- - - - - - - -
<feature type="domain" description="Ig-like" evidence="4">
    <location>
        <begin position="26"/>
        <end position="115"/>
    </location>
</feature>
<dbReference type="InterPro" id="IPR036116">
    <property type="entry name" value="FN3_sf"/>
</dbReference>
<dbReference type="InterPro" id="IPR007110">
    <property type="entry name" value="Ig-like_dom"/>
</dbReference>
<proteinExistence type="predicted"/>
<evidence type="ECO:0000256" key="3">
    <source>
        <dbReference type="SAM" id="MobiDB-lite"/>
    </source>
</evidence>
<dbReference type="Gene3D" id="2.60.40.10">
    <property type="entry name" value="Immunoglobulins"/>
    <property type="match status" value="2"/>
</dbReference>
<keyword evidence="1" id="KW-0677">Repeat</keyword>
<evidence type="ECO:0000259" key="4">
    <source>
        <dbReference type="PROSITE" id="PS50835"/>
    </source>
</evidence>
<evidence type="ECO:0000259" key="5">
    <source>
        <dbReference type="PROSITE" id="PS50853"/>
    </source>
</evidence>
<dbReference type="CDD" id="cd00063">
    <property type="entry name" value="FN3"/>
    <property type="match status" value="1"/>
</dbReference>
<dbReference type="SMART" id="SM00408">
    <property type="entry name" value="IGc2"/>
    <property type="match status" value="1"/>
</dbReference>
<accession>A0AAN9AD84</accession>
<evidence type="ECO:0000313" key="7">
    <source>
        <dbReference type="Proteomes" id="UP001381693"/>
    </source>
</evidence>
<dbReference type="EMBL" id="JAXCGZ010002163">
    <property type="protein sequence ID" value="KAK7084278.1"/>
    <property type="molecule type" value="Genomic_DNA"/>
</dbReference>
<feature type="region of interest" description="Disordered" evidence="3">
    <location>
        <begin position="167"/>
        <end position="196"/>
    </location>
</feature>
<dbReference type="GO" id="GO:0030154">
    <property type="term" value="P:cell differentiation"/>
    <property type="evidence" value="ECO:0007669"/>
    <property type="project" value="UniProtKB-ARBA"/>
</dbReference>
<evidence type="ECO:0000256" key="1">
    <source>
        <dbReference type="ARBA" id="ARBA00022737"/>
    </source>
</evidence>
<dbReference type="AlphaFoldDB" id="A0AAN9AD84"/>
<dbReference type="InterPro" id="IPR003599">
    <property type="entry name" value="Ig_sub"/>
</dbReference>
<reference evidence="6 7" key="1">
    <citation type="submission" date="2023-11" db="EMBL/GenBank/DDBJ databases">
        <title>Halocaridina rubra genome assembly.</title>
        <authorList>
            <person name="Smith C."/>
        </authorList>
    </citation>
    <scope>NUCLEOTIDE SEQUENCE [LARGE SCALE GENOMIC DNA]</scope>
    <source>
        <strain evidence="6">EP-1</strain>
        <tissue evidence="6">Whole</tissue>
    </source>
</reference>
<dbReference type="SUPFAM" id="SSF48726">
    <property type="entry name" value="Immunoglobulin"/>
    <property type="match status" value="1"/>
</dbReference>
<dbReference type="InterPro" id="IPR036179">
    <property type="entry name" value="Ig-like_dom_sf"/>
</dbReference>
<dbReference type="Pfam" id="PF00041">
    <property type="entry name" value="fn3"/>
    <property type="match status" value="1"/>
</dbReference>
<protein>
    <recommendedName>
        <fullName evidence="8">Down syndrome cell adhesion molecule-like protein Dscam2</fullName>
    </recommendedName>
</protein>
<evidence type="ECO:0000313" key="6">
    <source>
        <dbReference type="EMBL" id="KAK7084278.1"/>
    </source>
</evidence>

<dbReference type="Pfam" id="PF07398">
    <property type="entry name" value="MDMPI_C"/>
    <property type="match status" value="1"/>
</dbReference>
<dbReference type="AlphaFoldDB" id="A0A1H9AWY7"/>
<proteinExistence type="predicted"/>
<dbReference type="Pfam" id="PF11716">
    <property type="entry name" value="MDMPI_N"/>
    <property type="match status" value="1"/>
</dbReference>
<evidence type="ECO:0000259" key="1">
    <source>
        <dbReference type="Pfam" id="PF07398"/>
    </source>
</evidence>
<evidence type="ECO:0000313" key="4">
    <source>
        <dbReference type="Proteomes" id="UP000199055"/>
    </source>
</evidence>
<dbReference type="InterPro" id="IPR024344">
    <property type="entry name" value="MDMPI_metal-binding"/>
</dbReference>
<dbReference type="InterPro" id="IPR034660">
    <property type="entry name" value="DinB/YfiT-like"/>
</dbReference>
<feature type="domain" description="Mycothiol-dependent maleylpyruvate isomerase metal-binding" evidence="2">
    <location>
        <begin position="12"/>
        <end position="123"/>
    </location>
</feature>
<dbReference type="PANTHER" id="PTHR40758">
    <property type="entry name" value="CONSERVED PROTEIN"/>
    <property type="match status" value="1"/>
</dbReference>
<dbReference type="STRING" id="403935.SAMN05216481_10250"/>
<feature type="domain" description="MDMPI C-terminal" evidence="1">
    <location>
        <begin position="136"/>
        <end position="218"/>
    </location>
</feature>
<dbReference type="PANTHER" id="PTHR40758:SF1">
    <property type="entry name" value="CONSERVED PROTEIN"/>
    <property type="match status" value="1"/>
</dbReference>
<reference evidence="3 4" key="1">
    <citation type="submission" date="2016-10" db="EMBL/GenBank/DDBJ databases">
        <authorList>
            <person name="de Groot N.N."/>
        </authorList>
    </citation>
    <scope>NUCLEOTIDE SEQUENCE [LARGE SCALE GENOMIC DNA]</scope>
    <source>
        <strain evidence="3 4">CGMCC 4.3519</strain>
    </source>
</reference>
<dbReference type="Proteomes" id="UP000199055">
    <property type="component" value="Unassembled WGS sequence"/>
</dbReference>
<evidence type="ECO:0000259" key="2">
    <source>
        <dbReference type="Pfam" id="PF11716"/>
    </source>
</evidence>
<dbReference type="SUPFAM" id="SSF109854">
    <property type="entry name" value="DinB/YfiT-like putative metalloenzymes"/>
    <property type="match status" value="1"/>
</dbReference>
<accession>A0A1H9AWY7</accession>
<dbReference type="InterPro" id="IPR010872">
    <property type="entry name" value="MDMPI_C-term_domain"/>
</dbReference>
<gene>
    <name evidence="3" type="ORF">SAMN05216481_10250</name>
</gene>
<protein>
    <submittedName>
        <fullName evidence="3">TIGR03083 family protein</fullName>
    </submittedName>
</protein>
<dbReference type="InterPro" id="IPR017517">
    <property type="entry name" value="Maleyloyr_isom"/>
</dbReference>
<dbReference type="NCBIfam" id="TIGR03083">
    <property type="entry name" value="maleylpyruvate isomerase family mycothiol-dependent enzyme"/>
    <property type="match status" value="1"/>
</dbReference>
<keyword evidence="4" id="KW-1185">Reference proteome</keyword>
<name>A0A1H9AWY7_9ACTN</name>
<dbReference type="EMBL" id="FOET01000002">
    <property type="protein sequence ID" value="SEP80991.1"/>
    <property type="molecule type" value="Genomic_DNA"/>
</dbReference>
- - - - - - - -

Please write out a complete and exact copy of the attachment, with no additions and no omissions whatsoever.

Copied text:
<feature type="domain" description="Ig-like" evidence="4">
    <location>
        <begin position="26"/>
        <end position="115"/>
    </location>
</feature>
<dbReference type="InterPro" id="IPR036116">
    <property type="entry name" value="FN3_sf"/>
</dbReference>
<dbReference type="InterPro" id="IPR007110">
    <property type="entry name" value="Ig-like_dom"/>
</dbReference>
<proteinExistence type="predicted"/>
<evidence type="ECO:0000256" key="3">
    <source>
        <dbReference type="SAM" id="MobiDB-lite"/>
    </source>
</evidence>
<dbReference type="Gene3D" id="2.60.40.10">
    <property type="entry name" value="Immunoglobulins"/>
    <property type="match status" value="2"/>
</dbReference>
<keyword evidence="1" id="KW-0677">Repeat</keyword>
<evidence type="ECO:0000259" key="4">
    <source>
        <dbReference type="PROSITE" id="PS50835"/>
    </source>
</evidence>
<evidence type="ECO:0000259" key="5">
    <source>
        <dbReference type="PROSITE" id="PS50853"/>
    </source>
</evidence>
<dbReference type="CDD" id="cd00063">
    <property type="entry name" value="FN3"/>
    <property type="match status" value="1"/>
</dbReference>
<dbReference type="SMART" id="SM00408">
    <property type="entry name" value="IGc2"/>
    <property type="match status" value="1"/>
</dbReference>
<accession>A0AAN9AD84</accession>
<evidence type="ECO:0000313" key="7">
    <source>
        <dbReference type="Proteomes" id="UP001381693"/>
    </source>
</evidence>
<dbReference type="EMBL" id="JAXCGZ010002163">
    <property type="protein sequence ID" value="KAK7084278.1"/>
    <property type="molecule type" value="Genomic_DNA"/>
</dbReference>
<feature type="region of interest" description="Disordered" evidence="3">
    <location>
        <begin position="167"/>
        <end position="196"/>
    </location>
</feature>
<dbReference type="GO" id="GO:0030154">
    <property type="term" value="P:cell differentiation"/>
    <property type="evidence" value="ECO:0007669"/>
    <property type="project" value="UniProtKB-ARBA"/>
</dbReference>
<evidence type="ECO:0000256" key="1">
    <source>
        <dbReference type="ARBA" id="ARBA00022737"/>
    </source>
</evidence>
<dbReference type="AlphaFoldDB" id="A0AAN9AD84"/>
<dbReference type="InterPro" id="IPR003599">
    <property type="entry name" value="Ig_sub"/>
</dbReference>
<reference evidence="6 7" key="1">
    <citation type="submission" date="2023-11" db="EMBL/GenBank/DDBJ databases">
        <title>Halocaridina rubra genome assembly.</title>
        <authorList>
            <person name="Smith C."/>
        </authorList>
    </citation>
    <scope>NUCLEOTIDE SEQUENCE [LARGE SCALE GENOMIC DNA]</scope>
    <source>
        <strain evidence="6">EP-1</strain>
        <tissue evidence="6">Whole</tissue>
    </source>
</reference>
<dbReference type="SUPFAM" id="SSF48726">
    <property type="entry name" value="Immunoglobulin"/>
    <property type="match status" value="1"/>
</dbReference>
<dbReference type="InterPro" id="IPR036179">
    <property type="entry name" value="Ig-like_dom_sf"/>
</dbReference>
<dbReference type="Pfam" id="PF00041">
    <property type="entry name" value="fn3"/>
    <property type="match status" value="1"/>
</dbReference>
<protein>
    <recommendedName>
        <fullName evidence="8">Down syndrome cell adhesion molecule-like protein Dscam2</fullName>
    </recommendedName>
</protein>
<evidence type="ECO:0000313" key="6">
    <source>
        <dbReference type="EMBL" id="KAK7084278.1"/>
    </source>
</evidence>

<dbReference type="Pfam" id="PF07398">
    <property type="entry name" value="MDMPI_C"/>
    <property type="match status" value="1"/>
</dbReference>
<dbReference type="AlphaFoldDB" id="A0A1H9AWY7"/>
<proteinExistence type="predicted"/>
<dbReference type="Pfam" id="PF11716">
    <property type="entry name" value="MDMPI_N"/>
    <property type="match status" value="1"/>
</dbReference>
<evidence type="ECO:0000259" key="1">
    <source>
        <dbReference type="Pfam" id="PF07398"/>
    </source>
</evidence>
<evidence type="ECO:0000313" key="4">
    <source>
        <dbReference type="Proteomes" id="UP000199055"/>
    </source>
</evidence>
<dbReference type="InterPro" id="IPR024344">
    <property type="entry name" value="MDMPI_metal-binding"/>
</dbReference>
<dbReference type="InterPro" id="IPR034660">
    <property type="entry name" value="DinB/YfiT-like"/>
</dbReference>
<feature type="domain" description="Mycothiol-dependent maleylpyruvate isomerase metal-binding" evidence="2">
    <location>
        <begin position="12"/>
        <end position="123"/>
    </location>
</feature>
<dbReference type="PANTHER" id="PTHR40758">
    <property type="entry name" value="CONSERVED PROTEIN"/>
    <property type="match status" value="1"/>
</dbReference>
<dbReference type="STRING" id="403935.SAMN05216481_10250"/>
<feature type="domain" description="MDMPI C-terminal" evidence="1">
    <location>
        <begin position="136"/>
        <end position="218"/>
    </location>
</feature>
<dbReference type="PANTHER" id="PTHR40758:SF1">
    <property type="entry name" value="CONSERVED PROTEIN"/>
    <property type="match status" value="1"/>
</dbReference>
<reference evidence="3 4" key="1">
    <citation type="submission" date="2016-10" db="EMBL/GenBank/DDBJ databases">
        <authorList>
            <person name="de Groot N.N."/>
        </authorList>
    </citation>
    <scope>NUCLEOTIDE SEQUENCE [LARGE SCALE GENOMIC DNA]</scope>
    <source>
        <strain evidence="3 4">CGMCC 4.3519</strain>
    </source>
</reference>
<dbReference type="Proteomes" id="UP000199055">
    <property type="component" value="Unassembled WGS sequence"/>
</dbReference>
<evidence type="ECO:0000259" key="2">
    <source>
        <dbReference type="Pfam" id="PF11716"/>
    </source>
</evidence>
<dbReference type="SUPFAM" id="SSF109854">
    <property type="entry name" value="DinB/YfiT-like putative metalloenzymes"/>
    <property type="match status" value="1"/>
</dbReference>
<accession>A0A1H9AWY7</accession>
<dbReference type="InterPro" id="IPR010872">
    <property type="entry name" value="MDMPI_C-term_domain"/>
</dbReference>
<gene>
    <name evidence="3" type="ORF">SAMN05216481_10250</name>
</gene>
<protein>
    <submittedName>
        <fullName evidence="3">TIGR03083 family protein</fullName>
    </submittedName>
</protein>
<dbReference type="InterPro" id="IPR017517">
    <property type="entry name" value="Maleyloyr_isom"/>
</dbReference>
<dbReference type="NCBIfam" id="TIGR03083">
    <property type="entry name" value="maleylpyruvate isomerase family mycothiol-dependent enzyme"/>
    <property type="match status" value="1"/>
</dbReference>
<keyword evidence="4" id="KW-1185">Reference proteome</keyword>
<name>A0A1H9AWY7_9ACTN</name>
<dbReference type="EMBL" id="FOET01000002">
    <property type="protein sequence ID" value="SEP80991.1"/>
    <property type="molecule type" value="Genomic_DNA"/>
</dbReference>